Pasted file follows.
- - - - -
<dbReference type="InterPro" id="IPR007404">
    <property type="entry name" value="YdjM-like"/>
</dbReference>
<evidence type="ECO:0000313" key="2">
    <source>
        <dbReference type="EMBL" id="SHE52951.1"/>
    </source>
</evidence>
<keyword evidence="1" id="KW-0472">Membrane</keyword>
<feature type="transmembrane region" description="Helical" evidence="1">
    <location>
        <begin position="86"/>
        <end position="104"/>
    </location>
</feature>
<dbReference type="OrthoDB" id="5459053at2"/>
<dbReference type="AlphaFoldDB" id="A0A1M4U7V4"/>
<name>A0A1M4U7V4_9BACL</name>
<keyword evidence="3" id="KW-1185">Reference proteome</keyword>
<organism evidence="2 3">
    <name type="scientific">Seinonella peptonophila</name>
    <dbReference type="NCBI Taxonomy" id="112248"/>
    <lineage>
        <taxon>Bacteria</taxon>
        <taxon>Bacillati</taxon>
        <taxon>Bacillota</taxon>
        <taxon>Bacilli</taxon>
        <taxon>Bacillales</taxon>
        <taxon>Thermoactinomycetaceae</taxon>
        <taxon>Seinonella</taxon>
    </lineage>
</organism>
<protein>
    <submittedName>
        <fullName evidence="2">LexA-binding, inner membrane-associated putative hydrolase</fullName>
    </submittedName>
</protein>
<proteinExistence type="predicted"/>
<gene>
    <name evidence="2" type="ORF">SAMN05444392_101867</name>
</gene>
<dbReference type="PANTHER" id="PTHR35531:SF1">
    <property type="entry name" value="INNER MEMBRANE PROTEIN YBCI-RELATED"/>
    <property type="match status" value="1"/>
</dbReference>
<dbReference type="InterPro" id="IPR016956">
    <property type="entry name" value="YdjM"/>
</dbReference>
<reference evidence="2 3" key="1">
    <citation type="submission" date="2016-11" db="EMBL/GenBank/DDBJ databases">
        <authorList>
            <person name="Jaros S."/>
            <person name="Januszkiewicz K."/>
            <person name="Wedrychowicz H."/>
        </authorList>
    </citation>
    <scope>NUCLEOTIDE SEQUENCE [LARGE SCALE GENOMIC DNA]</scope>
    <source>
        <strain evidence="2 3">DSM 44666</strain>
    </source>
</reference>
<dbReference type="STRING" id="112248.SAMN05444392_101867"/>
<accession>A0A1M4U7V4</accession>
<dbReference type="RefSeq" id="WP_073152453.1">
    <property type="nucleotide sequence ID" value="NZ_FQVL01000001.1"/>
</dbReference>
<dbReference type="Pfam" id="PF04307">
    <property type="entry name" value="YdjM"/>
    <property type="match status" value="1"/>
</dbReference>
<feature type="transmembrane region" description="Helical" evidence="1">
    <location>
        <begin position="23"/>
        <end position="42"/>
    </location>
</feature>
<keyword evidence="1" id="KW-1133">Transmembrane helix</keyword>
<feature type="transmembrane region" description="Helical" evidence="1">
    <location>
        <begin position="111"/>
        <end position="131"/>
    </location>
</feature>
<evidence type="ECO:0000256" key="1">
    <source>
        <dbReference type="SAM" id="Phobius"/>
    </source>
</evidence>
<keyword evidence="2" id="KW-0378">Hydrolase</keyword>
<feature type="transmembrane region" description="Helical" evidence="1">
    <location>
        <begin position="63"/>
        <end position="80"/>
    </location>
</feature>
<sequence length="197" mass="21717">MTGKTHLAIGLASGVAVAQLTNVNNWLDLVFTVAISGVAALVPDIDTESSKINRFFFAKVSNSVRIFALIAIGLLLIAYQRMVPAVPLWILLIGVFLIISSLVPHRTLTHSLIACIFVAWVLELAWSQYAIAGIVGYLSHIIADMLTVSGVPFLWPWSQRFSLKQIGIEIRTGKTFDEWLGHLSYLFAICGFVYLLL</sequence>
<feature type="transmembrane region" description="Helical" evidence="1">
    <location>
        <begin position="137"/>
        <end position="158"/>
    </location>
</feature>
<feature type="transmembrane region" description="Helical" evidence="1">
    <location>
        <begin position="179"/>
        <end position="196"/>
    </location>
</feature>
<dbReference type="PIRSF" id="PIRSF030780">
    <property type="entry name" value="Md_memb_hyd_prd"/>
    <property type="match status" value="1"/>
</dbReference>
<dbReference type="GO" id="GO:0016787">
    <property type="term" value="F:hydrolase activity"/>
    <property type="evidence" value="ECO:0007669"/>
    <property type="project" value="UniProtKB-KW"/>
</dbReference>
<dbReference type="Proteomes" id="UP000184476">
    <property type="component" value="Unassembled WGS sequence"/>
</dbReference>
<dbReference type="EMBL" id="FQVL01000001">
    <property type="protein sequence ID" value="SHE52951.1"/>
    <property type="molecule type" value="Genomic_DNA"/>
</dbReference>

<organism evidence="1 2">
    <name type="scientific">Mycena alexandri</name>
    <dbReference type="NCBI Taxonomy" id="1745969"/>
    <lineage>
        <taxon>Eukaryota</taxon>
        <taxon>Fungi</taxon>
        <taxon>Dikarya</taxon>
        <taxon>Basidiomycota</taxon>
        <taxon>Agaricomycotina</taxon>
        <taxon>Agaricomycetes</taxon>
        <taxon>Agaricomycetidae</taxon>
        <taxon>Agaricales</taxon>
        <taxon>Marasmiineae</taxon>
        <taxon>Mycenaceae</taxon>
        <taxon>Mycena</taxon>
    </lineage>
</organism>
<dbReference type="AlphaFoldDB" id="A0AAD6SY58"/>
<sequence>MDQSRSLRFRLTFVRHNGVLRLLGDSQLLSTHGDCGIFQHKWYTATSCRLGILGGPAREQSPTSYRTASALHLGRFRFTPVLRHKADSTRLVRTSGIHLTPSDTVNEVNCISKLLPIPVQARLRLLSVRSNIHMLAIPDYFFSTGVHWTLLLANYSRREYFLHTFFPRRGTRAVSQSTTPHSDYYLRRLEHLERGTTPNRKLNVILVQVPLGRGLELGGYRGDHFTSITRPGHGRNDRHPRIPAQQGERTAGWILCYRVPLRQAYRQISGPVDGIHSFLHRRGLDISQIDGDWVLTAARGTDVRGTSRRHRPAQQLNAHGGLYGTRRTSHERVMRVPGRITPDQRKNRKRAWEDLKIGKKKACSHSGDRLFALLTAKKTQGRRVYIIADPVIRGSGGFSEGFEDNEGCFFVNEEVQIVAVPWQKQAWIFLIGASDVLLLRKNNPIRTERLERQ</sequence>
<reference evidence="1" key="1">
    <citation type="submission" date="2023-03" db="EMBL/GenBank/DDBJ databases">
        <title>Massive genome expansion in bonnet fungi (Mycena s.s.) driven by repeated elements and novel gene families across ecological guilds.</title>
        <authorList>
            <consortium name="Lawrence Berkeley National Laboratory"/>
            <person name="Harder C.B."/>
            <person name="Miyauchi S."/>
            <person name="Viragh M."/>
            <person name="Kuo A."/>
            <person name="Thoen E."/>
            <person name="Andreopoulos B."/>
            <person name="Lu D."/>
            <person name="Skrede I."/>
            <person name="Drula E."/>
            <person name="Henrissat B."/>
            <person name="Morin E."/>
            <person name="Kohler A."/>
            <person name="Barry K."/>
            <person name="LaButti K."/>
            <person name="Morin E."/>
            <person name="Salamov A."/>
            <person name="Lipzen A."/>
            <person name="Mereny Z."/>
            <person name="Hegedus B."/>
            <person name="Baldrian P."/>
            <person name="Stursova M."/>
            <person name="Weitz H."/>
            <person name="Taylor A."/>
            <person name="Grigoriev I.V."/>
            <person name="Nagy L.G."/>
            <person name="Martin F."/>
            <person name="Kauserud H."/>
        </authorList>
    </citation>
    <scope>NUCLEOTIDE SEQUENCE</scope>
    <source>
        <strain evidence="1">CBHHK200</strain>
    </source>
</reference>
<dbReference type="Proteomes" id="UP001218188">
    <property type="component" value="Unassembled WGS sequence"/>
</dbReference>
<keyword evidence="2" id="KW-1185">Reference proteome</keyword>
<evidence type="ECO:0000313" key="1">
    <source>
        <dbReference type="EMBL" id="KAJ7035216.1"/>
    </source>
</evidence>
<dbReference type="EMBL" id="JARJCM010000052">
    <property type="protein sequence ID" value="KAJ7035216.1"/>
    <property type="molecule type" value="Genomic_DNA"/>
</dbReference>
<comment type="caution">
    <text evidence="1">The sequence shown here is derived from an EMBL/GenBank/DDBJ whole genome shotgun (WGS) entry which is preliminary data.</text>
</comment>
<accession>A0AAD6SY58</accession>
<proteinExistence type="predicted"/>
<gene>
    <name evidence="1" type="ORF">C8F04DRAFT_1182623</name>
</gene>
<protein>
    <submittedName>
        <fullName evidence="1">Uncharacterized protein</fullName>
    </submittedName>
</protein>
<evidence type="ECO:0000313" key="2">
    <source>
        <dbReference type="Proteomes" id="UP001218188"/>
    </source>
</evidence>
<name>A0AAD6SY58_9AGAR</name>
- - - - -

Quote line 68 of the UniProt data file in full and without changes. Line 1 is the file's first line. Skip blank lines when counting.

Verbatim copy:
    <property type="entry name" value="YdjM"/>